What is the carbon cycle?
The carbon cycle is the process through which carbon is cycled through the air, ground, plants, animals, and fossil fuels. People and animals inhale oxygen from the air and exhale carbon dioxide (CO2). At the same time, plants absorb CO2 for photosynthesis and emit oxygen back into the atmosphere. Carbon dioxide is also exchanged between the atmosphere and the oceans and is emitted or absorbed in other natural processes. This natural system of processes is called the carbon cycle, which keeps CO2 levels in the atmosphere stable over time. The carbon cycle figure below shows how carbon moves among land, the atmosphere, and the ocean through various natural- and human-initiated processes. The figure also provides estimated storage values and the various fluxes for specific processes. On land, carbon can be embedded in limestone, a plant/animal, or within soil on a farmland. When a plant/animal decomposes, or soil is plowed on farmland, oxygen (O2) from the atmosphere reacts with the carbon to produce CO2, which subsequently gets emitted into the atmosphere. Once in the atmosphere, the carbon can be absorbed by the ocean or by a land/ocean-based plant or an animal. The ocean has several internal pathways for carbon transformation. It is important to note that only a small amount of the Earth’s carbon moves through the carbon cycle each year.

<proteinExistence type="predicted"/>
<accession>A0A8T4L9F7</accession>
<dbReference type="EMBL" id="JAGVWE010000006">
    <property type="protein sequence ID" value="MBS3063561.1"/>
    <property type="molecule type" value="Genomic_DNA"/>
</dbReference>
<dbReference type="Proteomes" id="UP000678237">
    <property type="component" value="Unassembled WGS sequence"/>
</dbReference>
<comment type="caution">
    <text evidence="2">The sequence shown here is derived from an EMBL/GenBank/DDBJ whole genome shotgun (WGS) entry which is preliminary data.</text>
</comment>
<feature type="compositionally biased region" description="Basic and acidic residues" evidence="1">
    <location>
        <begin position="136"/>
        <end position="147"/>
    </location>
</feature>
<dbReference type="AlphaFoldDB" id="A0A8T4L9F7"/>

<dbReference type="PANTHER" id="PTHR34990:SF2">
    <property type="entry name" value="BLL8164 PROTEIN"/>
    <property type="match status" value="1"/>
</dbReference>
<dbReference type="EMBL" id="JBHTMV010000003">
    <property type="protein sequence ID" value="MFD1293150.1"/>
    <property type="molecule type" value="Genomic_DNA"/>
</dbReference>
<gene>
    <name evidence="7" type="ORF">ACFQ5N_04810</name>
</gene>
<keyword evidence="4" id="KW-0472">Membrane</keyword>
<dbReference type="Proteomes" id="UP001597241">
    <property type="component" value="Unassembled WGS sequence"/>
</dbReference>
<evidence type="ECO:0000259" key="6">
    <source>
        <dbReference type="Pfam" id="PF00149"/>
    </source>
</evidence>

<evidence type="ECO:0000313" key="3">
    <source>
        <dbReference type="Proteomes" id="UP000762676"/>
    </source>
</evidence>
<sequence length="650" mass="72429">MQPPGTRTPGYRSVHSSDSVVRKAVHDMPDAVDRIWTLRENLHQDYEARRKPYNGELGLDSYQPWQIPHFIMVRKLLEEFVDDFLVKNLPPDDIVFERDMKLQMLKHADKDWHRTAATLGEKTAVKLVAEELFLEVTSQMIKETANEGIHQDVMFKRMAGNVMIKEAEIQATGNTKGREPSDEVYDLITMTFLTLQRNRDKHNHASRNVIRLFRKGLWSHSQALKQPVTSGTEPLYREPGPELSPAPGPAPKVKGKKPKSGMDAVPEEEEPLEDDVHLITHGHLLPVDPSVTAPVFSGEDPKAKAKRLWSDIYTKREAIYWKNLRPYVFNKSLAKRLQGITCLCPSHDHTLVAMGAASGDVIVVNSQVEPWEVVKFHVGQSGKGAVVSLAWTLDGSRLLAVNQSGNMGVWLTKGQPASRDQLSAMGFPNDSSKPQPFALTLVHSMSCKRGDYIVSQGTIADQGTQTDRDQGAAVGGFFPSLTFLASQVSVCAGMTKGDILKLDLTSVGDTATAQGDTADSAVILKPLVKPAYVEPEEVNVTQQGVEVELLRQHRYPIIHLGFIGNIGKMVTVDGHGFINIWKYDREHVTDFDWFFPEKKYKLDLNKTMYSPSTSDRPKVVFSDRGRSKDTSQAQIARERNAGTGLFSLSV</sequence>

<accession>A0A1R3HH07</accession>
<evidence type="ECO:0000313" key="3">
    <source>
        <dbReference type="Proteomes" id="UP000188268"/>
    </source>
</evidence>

Carbon Fluxes in Gigatons (a Gigaton is equal to 1 billion tons)
(click image to enlarge)
Nature's carbon cycle normally keeps CO2 levels in balance, but human activity, mostly the burning of fossil fuels, produces more CO2 than nature can absorb. The human contribution is relatively small, but enough to throw the cycle off balance. The Industrial Revolution resulted in human activities that produce anthropogenic CO2, which have accelerated ever since. Since the beginning of the production of anthropogenic CO2, about 150 years ago, humans have increased the carbon content in the everyday carbon cycle by about 0.7 percent.